'Incredibly rare' white baby sea turtle pops out of the sand on South Carolina beach
An "extremely rare" white baby sea turtle was found Sunday on a beach 25 miles south of Charleston, South Carolina, according to Kiawah Island town officials.
"You can imagine the excited 'oohs' and the 'aahs' from the guests, including some College of Charleston students, when the (beach) patroller found a lone, leucistic hatchling in the nest," town officials wrote on Facebook. "It was a first for everyone."
Leucism is a condition that decreases color pigmentation, experts say, often making an animal appear white or spotted.
"Leucism is different from albinism, as albino animals have a complete loss of pigment, leaving them completely white with red or pink eyes," town officials posted.
Loggerhead turtles are typically "reddish brown," the Savannah River Ecology Laboratory reports.
Sea turtles with leucism are rare—largely because odds of survival in the ocean are slim, according to the Olive Ridley Project.
"Leucism is an abnormal genetic defect, and not a useful one," the project reports. "Camouflage is important to all animals, particularly very small sea turtle hatchlings that are predated on by almost everything. So, to be born white makes you stand out and very visible to predators."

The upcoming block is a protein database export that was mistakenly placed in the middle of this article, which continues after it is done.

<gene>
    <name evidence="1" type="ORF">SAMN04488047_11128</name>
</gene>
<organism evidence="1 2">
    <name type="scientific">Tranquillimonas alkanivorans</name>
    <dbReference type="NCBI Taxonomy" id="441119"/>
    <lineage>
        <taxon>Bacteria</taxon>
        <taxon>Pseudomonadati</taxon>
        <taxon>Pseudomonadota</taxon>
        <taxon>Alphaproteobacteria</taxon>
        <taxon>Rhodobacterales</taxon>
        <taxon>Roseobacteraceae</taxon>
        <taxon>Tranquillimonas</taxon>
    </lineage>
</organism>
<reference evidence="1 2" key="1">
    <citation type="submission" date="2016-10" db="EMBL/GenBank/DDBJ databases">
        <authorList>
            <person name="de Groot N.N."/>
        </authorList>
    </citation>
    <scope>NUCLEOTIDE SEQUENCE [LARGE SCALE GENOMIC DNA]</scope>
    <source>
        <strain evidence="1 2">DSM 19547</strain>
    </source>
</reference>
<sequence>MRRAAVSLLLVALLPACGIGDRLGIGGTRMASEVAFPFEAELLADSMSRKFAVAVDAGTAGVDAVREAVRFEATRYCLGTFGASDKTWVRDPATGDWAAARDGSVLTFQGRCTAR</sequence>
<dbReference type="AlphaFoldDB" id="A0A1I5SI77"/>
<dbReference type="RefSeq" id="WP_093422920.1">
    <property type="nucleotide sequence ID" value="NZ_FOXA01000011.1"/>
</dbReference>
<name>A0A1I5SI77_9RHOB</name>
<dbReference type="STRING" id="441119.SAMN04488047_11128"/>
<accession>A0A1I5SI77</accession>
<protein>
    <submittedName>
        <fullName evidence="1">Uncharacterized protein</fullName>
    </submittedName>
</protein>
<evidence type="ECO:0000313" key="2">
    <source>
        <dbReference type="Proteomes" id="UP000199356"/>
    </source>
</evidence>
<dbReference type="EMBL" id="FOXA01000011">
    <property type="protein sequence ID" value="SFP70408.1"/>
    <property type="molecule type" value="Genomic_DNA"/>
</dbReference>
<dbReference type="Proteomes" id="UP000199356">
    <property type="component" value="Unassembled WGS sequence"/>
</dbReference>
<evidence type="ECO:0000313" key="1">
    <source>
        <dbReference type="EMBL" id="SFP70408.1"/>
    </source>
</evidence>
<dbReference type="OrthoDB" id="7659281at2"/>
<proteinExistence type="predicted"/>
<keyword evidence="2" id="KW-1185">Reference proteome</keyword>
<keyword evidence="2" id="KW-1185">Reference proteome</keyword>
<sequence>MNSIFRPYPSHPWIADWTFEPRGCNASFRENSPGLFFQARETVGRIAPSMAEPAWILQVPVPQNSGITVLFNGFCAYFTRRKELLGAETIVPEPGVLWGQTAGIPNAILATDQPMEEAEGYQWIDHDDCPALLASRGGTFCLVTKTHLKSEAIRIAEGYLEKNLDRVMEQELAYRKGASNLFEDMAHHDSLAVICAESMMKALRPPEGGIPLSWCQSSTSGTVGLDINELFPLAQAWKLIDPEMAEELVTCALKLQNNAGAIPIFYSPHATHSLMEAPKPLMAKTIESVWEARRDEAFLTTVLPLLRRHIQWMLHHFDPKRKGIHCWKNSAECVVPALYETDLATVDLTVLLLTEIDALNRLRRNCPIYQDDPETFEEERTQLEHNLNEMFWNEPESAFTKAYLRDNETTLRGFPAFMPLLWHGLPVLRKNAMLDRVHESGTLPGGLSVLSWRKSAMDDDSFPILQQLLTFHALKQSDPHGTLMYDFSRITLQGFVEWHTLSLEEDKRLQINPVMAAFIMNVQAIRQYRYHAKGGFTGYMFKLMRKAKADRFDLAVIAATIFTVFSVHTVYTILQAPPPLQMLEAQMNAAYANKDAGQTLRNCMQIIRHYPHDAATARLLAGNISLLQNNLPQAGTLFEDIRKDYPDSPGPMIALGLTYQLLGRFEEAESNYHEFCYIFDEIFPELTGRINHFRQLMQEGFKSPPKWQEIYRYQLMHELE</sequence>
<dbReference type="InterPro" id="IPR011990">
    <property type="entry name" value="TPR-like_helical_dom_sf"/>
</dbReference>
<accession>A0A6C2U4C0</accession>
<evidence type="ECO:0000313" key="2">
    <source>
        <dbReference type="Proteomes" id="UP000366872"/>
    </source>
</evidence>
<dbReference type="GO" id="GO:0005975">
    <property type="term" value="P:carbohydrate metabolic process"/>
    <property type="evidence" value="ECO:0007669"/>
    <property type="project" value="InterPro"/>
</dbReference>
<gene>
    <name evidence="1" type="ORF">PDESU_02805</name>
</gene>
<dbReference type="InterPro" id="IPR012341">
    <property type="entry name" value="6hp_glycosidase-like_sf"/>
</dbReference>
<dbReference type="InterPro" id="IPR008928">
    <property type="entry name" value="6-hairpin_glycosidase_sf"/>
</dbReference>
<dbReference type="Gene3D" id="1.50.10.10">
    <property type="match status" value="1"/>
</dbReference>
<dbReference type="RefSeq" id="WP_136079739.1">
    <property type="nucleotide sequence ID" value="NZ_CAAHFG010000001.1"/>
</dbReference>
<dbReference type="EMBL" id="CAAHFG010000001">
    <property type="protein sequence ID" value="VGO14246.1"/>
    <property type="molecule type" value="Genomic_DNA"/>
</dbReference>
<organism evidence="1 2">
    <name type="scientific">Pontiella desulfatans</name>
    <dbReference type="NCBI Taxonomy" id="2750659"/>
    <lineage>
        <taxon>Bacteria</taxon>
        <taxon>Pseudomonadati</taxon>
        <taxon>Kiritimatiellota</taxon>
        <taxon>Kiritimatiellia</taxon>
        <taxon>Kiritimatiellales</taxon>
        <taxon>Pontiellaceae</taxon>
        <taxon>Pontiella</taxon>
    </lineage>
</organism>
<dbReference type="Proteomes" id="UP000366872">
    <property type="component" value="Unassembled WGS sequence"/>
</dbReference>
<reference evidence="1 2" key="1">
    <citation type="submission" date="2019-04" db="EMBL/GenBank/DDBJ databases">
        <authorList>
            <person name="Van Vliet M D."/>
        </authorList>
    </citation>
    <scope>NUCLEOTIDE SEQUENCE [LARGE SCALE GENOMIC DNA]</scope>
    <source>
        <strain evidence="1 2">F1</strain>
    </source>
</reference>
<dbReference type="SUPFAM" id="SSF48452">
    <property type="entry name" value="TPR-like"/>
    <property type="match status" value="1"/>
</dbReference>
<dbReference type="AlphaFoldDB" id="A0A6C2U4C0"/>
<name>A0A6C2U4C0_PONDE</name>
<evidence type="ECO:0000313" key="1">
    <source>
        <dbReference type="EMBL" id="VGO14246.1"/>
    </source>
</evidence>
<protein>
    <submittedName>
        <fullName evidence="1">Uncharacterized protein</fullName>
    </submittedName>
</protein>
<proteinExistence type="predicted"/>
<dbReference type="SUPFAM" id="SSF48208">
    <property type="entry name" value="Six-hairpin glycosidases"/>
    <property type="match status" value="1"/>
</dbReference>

Kiawah Island researchers said they chose to let nature take its course, and the newborn white turtle "crawled to the ocean and swam away in the surf" to meet its uncertain fate.
Sea turtles nest on Kiawah Island "from May 1 through Oct. 31," and a recent survey found at least 380 nests, according to an Aug. 24 Facebook post. Most of the eggs, around 80%, hatched by mid-September, officials reported.
The rare white hatchling came from a nest on Beachwalker Park, the island's "only public beach access," Charleston County Parks says.
Loggerhead hatchlings are 2 inches in length, but grow to 3.5 feet and 375 pounds as adults, the Sea Turtle Conservancy reports.
Their eggs hatch below the surface on beaches and the hatchlings dig themselves out, and then dash for the ocean, experts say.
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